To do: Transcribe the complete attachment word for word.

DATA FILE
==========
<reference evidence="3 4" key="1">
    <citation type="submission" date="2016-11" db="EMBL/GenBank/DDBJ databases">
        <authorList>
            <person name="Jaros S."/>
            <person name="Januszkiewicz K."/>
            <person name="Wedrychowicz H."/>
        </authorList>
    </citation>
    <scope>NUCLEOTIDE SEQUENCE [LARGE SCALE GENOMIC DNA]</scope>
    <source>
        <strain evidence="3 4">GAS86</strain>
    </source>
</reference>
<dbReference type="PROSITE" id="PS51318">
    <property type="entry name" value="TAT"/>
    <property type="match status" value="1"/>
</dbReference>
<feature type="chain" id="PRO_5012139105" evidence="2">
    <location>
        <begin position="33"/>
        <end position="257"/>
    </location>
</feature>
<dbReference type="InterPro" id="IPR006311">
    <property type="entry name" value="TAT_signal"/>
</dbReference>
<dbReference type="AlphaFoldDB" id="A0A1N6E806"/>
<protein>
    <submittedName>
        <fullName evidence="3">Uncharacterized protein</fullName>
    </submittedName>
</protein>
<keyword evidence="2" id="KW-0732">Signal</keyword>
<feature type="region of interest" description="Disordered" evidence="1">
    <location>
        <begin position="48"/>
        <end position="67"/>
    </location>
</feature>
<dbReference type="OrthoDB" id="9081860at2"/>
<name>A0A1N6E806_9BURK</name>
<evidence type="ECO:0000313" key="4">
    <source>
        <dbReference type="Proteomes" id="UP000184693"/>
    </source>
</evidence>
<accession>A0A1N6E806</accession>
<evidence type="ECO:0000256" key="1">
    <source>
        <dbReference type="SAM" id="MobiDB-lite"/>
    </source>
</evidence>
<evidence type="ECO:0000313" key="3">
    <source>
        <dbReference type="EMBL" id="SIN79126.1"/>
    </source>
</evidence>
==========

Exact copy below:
<reference evidence="3 4" key="1">
    <citation type="submission" date="2016-11" db="EMBL/GenBank/DDBJ databases">
        <authorList>
            <person name="Jaros S."/>
            <person name="Januszkiewicz K."/>
            <person name="Wedrychowicz H."/>
        </authorList>
    </citation>
    <scope>NUCLEOTIDE SEQUENCE [LARGE SCALE GENOMIC DNA]</scope>
    <source>
        <strain evidence="3 4">GAS86</strain>
    </source>
</reference>
<dbReference type="PROSITE" id="PS51318">
    <property type="entry name" value="TAT"/>
    <property type="match status" value="1"/>
</dbReference>
<feature type="chain" id="PRO_5012139105" evidence="2">
    <location>
        <begin position="33"/>
        <end position="257"/>
    </location>
</feature>
<dbReference type="InterPro" id="IPR006311">
    <property type="entry name" value="TAT_signal"/>
</dbReference>
<dbReference type="AlphaFoldDB" id="A0A1N6E806"/>
<protein>
    <submittedName>
        <fullName evidence="3">Uncharacterized protein</fullName>
    </submittedName>
</protein>
<keyword evidence="2" id="KW-0732">Signal</keyword>
<feature type="region of interest" description="Disordered" evidence="1">
    <location>
        <begin position="48"/>
        <end position="67"/>
    </location>
</feature>
<dbReference type="OrthoDB" id="9081860at2"/>
<name>A0A1N6E806_9BURK</name>
<evidence type="ECO:0000313" key="4">
    <source>
        <dbReference type="Proteomes" id="UP000184693"/>
    </source>
</evidence>
<accession>A0A1N6E806</accession>
<evidence type="ECO:0000256" key="1">
    <source>
        <dbReference type="SAM" id="MobiDB-lite"/>
    </source>
</evidence>
<evidence type="ECO:0000313" key="3">
    <source>
        <dbReference type="EMBL" id="SIN79126.1"/>
    </source>
</evidence>